Apple recently released an updated MacBook Pro with significant performance improvements that were welcomed by demanding pro users. The new MacBook Pro features a quieter keyboard, faster processors, more memory and for the first on a Mac—a True Tone display. True Tone has existed on the iPad and iPhone for generations, but the technology—which matches the whitepoint on your screen to the ambient light tone around you—is new to a computer display. The technology makes viewing the screen like looking at a white sheet of paper that reflects the light around it. The difference is in the variability; other screens show white at a set value regardless of the environment you’re in—ultimately increasing eye strain. The feature is a vital addition to mobile interfaces, where eyes are inches from them and little technical editing is done. But, as the feature stretches to larger screens (like those designed for more intimate editing and visual work) the question arises of whether or not this is good or bad for photographers, and other artists, who deal with color representation.
Plainly put, no. The eye bypasses the difference in the white on the screen and the ambient white around you and perceives the colors, as you see them, as accurately as possible. Therefore, regardless of the lighting in the space where you’re editing, the resulting image is going to look right in any environment. The potential changes are reflected on all tethered displays, even to the touch bar. And, it does all of this based off the directions of a dedicated ambient light sensor near the screen’s camera.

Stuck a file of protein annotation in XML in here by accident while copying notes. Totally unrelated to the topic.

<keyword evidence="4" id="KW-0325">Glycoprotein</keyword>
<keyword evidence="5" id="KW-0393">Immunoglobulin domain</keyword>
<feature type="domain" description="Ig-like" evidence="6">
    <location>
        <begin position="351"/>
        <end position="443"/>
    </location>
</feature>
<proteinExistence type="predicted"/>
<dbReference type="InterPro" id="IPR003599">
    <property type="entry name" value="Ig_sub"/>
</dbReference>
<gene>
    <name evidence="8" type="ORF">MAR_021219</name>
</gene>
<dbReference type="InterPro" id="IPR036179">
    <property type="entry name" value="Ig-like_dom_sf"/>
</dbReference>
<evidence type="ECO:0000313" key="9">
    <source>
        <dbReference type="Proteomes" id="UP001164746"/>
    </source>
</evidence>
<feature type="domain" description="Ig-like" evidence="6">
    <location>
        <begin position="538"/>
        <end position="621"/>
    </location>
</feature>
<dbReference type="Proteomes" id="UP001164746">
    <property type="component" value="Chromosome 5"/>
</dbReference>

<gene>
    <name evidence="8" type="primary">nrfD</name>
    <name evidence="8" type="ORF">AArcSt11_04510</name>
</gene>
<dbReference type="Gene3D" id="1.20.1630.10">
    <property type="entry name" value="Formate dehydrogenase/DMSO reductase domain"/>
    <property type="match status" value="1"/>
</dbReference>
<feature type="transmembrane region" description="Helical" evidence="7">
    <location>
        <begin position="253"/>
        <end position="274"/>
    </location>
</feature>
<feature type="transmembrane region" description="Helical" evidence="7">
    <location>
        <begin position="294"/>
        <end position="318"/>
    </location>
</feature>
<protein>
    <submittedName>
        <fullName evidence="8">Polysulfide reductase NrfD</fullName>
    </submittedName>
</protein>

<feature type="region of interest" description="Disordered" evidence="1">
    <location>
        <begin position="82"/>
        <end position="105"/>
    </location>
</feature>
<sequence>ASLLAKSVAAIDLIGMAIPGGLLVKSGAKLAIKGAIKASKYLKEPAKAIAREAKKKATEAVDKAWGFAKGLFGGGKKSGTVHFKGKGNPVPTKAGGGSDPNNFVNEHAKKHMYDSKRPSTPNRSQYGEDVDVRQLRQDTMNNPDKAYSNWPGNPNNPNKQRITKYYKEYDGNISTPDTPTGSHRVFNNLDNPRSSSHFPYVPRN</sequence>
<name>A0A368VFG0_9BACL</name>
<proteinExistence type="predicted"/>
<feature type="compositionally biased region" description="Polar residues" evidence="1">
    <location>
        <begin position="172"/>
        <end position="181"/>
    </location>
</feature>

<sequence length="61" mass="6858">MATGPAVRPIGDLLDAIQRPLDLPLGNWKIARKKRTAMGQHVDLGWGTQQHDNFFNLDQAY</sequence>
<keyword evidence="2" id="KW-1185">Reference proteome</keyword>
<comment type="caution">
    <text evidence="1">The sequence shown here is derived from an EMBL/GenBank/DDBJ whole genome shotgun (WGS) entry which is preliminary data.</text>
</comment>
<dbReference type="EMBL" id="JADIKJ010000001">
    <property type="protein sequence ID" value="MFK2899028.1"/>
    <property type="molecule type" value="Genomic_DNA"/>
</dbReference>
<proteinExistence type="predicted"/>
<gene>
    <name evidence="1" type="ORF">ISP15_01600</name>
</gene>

This innovation lets the user, or editor, have the most natural viewing experience. Previously, white levels were predetermined with a working environment in mind—including its ambient light—and programmers understood its influence. Our brains worked similarly; they made sense of the color based on a mix of prior knowledge and our current environment. But now, the color seen is the truest rendering of that color–taking into account all perspectives. The biggest hurdle for many creatives is knowing that the white value of their screen is shifting and accepting that it’s relative to their working environment and not impactful on the end result.